Here we have a compilation by the EIA for production of the average well in the Eagle Ford shale, but it serves well as a model for shale oil in general. Two very interesting points should be immediately clear:
1. The rate at which oil comes out of freshly drilled wells has greatly improved in the last five years since 2009.
2. The amount of oil that shale wells deliver is substantially front-loaded. More than 50% of all the oil you will see from a shale well is recovered in the first two years and the greatest proportion of that will appear in the first six months.
Ultimately, and far sooner than most analysts believe, U.S. shale production will consist of ever-less productive wells that cost more to drill, take longer to pay for themselves and generate less oil. The EIA believes that nothing like that will occur for at least the next 25 years. I think that the peak of U.S. shale potential will be reached in the next 10 years, if it hasn't been already -- and that is when the pyramid will begin to fall apart.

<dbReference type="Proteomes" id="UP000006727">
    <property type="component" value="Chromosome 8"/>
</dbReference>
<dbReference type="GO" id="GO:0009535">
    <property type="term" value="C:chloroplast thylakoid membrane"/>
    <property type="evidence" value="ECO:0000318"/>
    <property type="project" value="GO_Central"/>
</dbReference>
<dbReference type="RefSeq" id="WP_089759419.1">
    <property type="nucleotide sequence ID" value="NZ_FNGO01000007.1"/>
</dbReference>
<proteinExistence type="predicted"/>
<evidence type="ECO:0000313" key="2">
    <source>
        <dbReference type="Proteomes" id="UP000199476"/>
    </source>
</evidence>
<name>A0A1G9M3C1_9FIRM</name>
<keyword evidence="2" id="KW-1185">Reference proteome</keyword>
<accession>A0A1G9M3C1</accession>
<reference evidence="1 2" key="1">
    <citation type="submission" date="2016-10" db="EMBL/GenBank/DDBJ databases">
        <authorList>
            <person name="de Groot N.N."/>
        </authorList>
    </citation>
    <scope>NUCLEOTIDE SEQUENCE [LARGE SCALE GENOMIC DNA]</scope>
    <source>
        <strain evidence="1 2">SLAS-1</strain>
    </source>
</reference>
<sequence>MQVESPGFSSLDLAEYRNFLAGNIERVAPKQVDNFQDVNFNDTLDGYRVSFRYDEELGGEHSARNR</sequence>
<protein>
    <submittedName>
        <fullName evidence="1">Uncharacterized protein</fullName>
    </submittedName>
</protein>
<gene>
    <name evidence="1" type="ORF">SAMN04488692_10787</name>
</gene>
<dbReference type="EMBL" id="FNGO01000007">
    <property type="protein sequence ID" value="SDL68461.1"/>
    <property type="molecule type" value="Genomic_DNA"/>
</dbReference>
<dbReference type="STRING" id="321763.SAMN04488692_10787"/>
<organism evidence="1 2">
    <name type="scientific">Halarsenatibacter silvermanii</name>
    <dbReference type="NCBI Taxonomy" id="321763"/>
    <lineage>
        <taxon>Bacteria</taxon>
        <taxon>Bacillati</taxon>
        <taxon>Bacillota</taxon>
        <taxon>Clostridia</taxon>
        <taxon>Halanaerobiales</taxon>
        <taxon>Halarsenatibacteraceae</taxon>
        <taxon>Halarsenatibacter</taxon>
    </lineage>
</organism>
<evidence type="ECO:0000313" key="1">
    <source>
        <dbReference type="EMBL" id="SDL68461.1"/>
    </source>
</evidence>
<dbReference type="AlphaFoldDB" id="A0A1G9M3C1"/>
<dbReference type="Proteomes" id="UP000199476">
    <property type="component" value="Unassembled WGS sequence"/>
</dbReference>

Meanwhile, oil companies have to scramble to generate ever more investment to drill ever less productive wells, just to keep up with production targets. That ever ramping chase of capital just to stay even sounds more than a bit familiar. Shale oil does share many of the characteristics of a Ponzi scheme.